MarkBand5 21-25marks

Candidatesdemonstrate: 5.1Exploratoryresponsetotask 5.2Exploratoryresponsetotext 5.3Analyticaluseofdetailstosupportinterpretation 5.4Analysisofwriter’susesoflanguageand/orstructureand/orformandeffectsonreaders/audience 5.5Explorationofideas/themes Structureandstyleareusedeffectivelytorendermeaningclear.Syntaxandspellingareusedwitha highdegreeofaccuracy.

MarkBand4 16-20marks

Candidatesdemonstrate: 4.1Considered/qualifiedresponsetotask 4.2Considered/qualifiedresponsetotext 4.3Detailslinkedtointerpretation 4.4Appreciation/considerationofwriter’susesoflanguageand/orformand/orstructureandeffecton readers/audience 4.5Thoughtfulconsiderationofideas/themes Informationispresentedinawaywhichassistswithcommunicationofmeaning.Syntaxandspelling aregenerallyaccurate.

MarkBand3 11-15marks

Candidatesdemonstrate: 3.1Sustainedresponsetotask 3.2Sustainedresponsetotext 3.3Effectiveuseofdetailstosupportinterpretation 3.4Explanationofeffectsofwriter’susesoflanguageand/orformand/orstructureandeffectson readers/audience 3.5Understandingofideas/themes/feelings/attitudes Informationisusuallypresentedinawaywhichassistswithcommunicationofmeaning.Syntaxand spellingaregenerallyaccurate.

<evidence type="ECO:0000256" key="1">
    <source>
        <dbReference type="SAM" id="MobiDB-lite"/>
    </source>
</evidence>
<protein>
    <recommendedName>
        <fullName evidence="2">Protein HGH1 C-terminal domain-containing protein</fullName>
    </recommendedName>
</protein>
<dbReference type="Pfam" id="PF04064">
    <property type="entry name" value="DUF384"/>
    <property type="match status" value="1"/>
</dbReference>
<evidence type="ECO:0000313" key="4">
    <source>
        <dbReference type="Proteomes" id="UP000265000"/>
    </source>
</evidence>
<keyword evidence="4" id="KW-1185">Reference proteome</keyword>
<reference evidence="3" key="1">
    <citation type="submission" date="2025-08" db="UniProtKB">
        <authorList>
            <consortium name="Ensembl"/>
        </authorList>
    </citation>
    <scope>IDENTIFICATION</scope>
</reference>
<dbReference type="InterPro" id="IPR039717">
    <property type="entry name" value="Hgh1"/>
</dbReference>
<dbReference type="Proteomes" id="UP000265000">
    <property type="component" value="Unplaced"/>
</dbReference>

MarkBand2 6-10marks

Candidatesdemonstrate: 2.1Explainedresponsetotask 2.2Explainedresponsetotext 2.3Detailsusedtosupportarangeofcomments 2.4Identificationofeffect(s)ofwriter’schoicesoflanguageand/orformand/orstructure 2.5Awarenessofideas/themes/feelings/attitudes Informationispresentedinawaywhichisgenerallyclear.Syntaxandspellinghavesomedegreeof accuracy.

MarkBand1 1-5marks

Candidatesdemonstrate: 1.1Supportedresponsetotask 1.2Supportedresponsetotext 1.3Comment(s)ondetail(s) 1.4Awarenessofwritermakingchoice(s)oflanguageand/orstructureand/orform 1.5Generalisationsaboutideas/themes/feelings/attitudes Despitelapses,informationispresentedinawaywhichisusuallyclear.Syntaxandspellinghave somedegreeofaccuracy,althoughtherearelikelytobefrequenterrors.




Assessment Objectives (AOs)

All specifications in English Literature must require candidates to demonstrate their ability to: AO1 respond to texts critically and imaginatively; select and evaluate relevant textual detail to illustrate and support interpretations AO2 explain how language, structure and form contribute to writers’ presentation of ideas, themes and settings AO3 make comparisons and explain links between texts, evaluating writers’ different ways of expressing meaning and achieving effects AO4 relate texts to their social, cultural and historical contexts; explain how texts have been influential and significant to self and other readers in different contexts and at different times